The Cloudbet Blog teams up with Tennis Ratings’ @DanWeston to take a look at the clay form levels of the main contenders at this year’s French Open for both the men’s and women’s trophies.
A more normal return to Roland Garros in 2021
Last year’s French Open was tricky to analyse in advance, with the tournament rescheduled from its usual May starting slot to the end of September, plus fewer warm-up events. The lack of warm-up events meant it was difficult to ascertain player level on clay before the tournament started, leading to a number of intangibles which were difficult to quantify.
The 2021 season, however, is far closer to normality in terms of scheduling and there is much more usable data which bettors can utilise in trying to quantify the value. One area which many bettors may look at is the recent level of players on clay in the various warm-up events which have taken place so far this year.
The Men - Will Rafa still dominate?
As is often the case in the men’s tournament, there is a stacked outright market with the majority of the implied winner percentage from the title odds being distributed to market leaders - Rafa Nadal and Novak Djokovic, in particular. This is perhaps unsurprising - Nadal has won 13 of the last 16 French Open tournaments and has lost just one match at Roland Garros in the last decade, while Djokovic is the world number one and the best all-courter on tour - but it’s still worth running the 2021 clay numbers to provide a little more insight.
The chart below shows the service and return points won percentages on clay in 2021 for the market leaders in the men’s tournament (Roger Federer and Daniil Medvedev are omitted due to a lack of sample size).
Here we can see that Nadal’s return game - previously so imperious - hasn’t been firing to such an extent this year. In fact, Djokovic has won around 3% more return points than Nadal this year so far on clay, which few people would have predicted in advance of the season. Ironically, Djokovic hasn’t hugely impressed on clay either, and has seen his stats perhaps become somewhat flattered with a procession so far in the warm up event in Belgrade which isn’t far from the world number one playing a Challenger tournament.
Back to Nadal, though, and his return numbers are markedly worse than in recent years - and this has to be a concern into the French Open; although it would take a brave bettor to want to oppose him.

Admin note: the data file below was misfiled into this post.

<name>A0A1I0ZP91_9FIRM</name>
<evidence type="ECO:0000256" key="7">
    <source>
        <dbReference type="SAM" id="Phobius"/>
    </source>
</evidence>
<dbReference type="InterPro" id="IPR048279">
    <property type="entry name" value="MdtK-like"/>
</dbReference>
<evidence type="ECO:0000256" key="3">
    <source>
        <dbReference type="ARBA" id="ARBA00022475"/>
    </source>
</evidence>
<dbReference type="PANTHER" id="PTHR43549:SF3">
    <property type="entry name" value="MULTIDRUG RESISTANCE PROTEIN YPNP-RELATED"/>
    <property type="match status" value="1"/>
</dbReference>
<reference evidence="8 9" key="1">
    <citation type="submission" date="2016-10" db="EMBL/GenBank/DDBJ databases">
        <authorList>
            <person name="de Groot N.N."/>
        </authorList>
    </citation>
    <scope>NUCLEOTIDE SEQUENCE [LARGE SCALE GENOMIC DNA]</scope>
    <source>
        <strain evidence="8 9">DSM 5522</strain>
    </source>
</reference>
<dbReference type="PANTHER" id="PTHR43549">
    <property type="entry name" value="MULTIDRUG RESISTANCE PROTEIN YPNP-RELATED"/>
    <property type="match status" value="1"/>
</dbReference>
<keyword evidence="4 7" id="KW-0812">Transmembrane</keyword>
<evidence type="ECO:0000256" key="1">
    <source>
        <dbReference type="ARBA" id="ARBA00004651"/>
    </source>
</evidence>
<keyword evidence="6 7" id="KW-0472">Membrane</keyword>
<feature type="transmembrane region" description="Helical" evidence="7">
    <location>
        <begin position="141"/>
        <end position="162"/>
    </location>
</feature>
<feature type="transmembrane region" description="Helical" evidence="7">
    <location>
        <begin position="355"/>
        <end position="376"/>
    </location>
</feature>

Two to watch: Tsitsipas and Ruud
Impressing in particular in the clay matches in 2021 so far are Stefanos Tsitsipas and Casper Ruud. Tsitsipas has found a more balanced dynamic since the tour resumed, improving his return numbers nicely, and in conjunction with his strong serve - he’s won a higher percentage of service points than all of these major contenders on clay this year - it wouldn’t be difficult to envisage him making a real challenge for the title.
The 22-year-old Norwegian, Ruud, broke onto tour a few years back as something of a clay-court specialist, but has improved his all-court game and is going to be another threat to the top players.
The Women - Value to be found
We can do similar analysis for the women’s tournament as well, the chart below illustrating the same metrics for the numerous contenders for the trophy.
In what promises to be a very competitive event with many players justifiably thinking that they can get to the latter stages, tournament favourite Iga Swiatek has the highest combined figure - with the likes of Aryna Sabalenka, Ash Barty and Garbine Muguruza (the former two with more serve orientated dynamics, with Muguruza much more return-orientated) not far behind.
Several slightly lower-profile players who have plenty of upside based on these metrics include Paula Badosa - who has performed excellently on the surface this year, culminating in a tournament win last week in Belgrade - and Amanda Anisimova, the 19-year-old American. She isn’t perhaps renowned as a clay-courter, but has lost a number of tight three-setters as an underdog this year and, despite an inauspicious first-round exit, if she bounces back and remains focussed, could well be undervalued by the markets this year.
Several other players who may have flown under the radar of a few readers are Veronika Kudermetova and Barbora Krejcikova, both of whom are ranked outside the top 20. However, the duo have solid clay numbers - better than a number of players shorter in the outright market and ranked higher on tour - and are very capable of testing more illustrious players, particularly in the early stages of the tournament.
All told, the French Open promises to be a fascinating tournament on both sides, albeit with differing dynamics. Will Nadal’s historical dominance be tested? Will Swiatek develop into the dominant clay-courter on the women’s tour? We’ll be looking for answers over the next fortnight in Paris.